Of course it all started with Euro­pean colo­nial­ism which gave us world exhibitions and “the grand tour” — where elites were ex­pected to visit the ar­chi­tec­tural mar­vels of Greece, Italy and some­times Egypt in or­der to con­firm their so­cioe­co­nomic sta­tus. This al­lowed many to see and en­counter other peo­ple with dif­fer­ent lan­guages, cus­toms and tra­di­tions. To­day there are more peo­ple on the planet who have met peo­ple from other cul­tures and eth­nic­i­ties than at any other time in hu­man his­tory. And yet all types of tourism to­day may be im­pacted if this new­found hos­til­ity to tourists spreads; fur­ther pit­ting one com­mu­nity against an­other, of­ten in the same city. In­deed the econ­omy of many of these places de­pends sub­stan­tially on the tourism in­dus­try.

To­day, there are four types of tourist sites, each im­per­iled by this new wave of anti-tourist scep­ti­cism.

The first type is what can be called “dream land­scapes” that repli­cate his­tor­i­cal set­tings based off of us­ing his­tory to cre­ate a Wizard of Oz-like place, where all con­flicts within a given cul­ture are re­solved, and where all cul­tural as­pects are re­duced to their most ba­sic im­age. Au­then­tic­ity here is de­sired, and is achieved through the ma­nip­u­la­tion of ex­pe­ri­ences. The ul­ti­mate ex­am­ple is, of course, Dis­ney­land and Rata­touille out­side of Paris, France, prov­ing that even if her­itage is mim­icked, his­tory sells rather well.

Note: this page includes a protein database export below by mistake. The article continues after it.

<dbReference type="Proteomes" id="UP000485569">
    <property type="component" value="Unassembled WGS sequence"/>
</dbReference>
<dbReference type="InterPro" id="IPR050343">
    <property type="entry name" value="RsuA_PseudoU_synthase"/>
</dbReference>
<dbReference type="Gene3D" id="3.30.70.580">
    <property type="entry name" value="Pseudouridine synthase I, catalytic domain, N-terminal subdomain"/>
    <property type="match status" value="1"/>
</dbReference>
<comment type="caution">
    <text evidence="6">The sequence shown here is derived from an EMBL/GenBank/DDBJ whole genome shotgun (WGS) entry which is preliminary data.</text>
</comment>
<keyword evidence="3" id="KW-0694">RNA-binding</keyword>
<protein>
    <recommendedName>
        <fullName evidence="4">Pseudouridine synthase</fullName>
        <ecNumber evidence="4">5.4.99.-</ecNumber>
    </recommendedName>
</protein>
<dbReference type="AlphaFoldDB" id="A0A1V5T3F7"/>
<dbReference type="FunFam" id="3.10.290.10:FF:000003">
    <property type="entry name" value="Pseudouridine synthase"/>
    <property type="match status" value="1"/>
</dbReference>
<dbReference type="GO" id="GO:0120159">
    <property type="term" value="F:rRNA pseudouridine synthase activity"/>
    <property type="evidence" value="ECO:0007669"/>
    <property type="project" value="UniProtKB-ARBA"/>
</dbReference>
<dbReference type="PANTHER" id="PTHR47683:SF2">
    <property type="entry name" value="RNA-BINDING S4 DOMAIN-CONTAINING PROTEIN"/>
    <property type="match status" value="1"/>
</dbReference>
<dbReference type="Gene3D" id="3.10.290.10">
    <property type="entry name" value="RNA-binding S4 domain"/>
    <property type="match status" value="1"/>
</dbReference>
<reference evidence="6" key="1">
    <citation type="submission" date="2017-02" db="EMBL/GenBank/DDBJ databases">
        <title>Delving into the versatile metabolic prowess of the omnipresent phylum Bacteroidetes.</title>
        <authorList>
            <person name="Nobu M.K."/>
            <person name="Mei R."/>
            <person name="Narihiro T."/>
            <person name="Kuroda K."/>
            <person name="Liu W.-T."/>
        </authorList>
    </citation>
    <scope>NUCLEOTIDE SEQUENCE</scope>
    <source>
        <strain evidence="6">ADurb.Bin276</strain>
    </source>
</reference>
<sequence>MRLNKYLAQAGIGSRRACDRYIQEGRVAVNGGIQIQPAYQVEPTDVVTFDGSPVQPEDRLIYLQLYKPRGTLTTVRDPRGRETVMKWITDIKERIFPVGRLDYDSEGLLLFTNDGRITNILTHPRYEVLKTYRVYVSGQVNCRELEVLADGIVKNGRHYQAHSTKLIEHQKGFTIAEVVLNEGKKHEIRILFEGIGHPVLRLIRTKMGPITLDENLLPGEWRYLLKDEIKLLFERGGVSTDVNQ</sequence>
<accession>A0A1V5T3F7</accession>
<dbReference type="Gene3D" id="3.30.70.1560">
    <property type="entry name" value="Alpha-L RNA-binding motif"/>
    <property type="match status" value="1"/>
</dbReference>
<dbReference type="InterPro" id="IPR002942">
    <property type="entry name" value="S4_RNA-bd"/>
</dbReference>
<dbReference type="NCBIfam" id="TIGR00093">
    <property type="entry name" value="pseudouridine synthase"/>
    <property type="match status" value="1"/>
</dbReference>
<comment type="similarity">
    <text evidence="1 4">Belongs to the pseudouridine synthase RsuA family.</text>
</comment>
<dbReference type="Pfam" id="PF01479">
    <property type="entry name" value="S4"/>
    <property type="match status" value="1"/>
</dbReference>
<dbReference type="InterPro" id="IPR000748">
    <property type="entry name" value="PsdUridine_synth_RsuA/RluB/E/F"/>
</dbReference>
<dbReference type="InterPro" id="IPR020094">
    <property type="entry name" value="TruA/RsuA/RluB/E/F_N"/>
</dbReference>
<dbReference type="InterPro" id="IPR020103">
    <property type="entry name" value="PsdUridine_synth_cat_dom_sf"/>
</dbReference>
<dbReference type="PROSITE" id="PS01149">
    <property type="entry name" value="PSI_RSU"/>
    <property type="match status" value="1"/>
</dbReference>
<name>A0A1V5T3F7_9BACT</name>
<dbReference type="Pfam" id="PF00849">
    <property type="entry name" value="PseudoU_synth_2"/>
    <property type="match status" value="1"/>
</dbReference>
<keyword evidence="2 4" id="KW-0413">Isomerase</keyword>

The sec­ond type uses his­tory to sell it­self, but also has a le­git­i­mate claim to an au­then­tic past. The at­tempt to res­ur­rect such places by re­mak­ing them in their for­mer im­age may serve to at­tract tourists for fi­nan­cial gain; serv­ing as “banks” for the na­tional mem­ory. Colo­nial Wil­liams­burg, United States and the Bas­takia quar­ter in Dubai, UAE are good ex­am­ples of such sites. A replica of the cap­i­tal of Rev­o­lu­tion­ary-era Vir­ginia, Wil­liams­burg is a great pub­lic-his­tory site for Amer­i­cans. But its le­git­i­macy de­pends on its claim to a “real” his­tory, em­bod­ied in build­ings and spa­ces. Colo­nial Wil­liams­burg has of­ten been dis­missed as a sim­plis­tic pa­tri­otic theme park be­cause it can never ad­e­quately cap­ture the African Amer­i­can ex­pe­ri­ence of slav­ery; essen­tial to pro­vid­ing a holis­tic snap­shot of this site.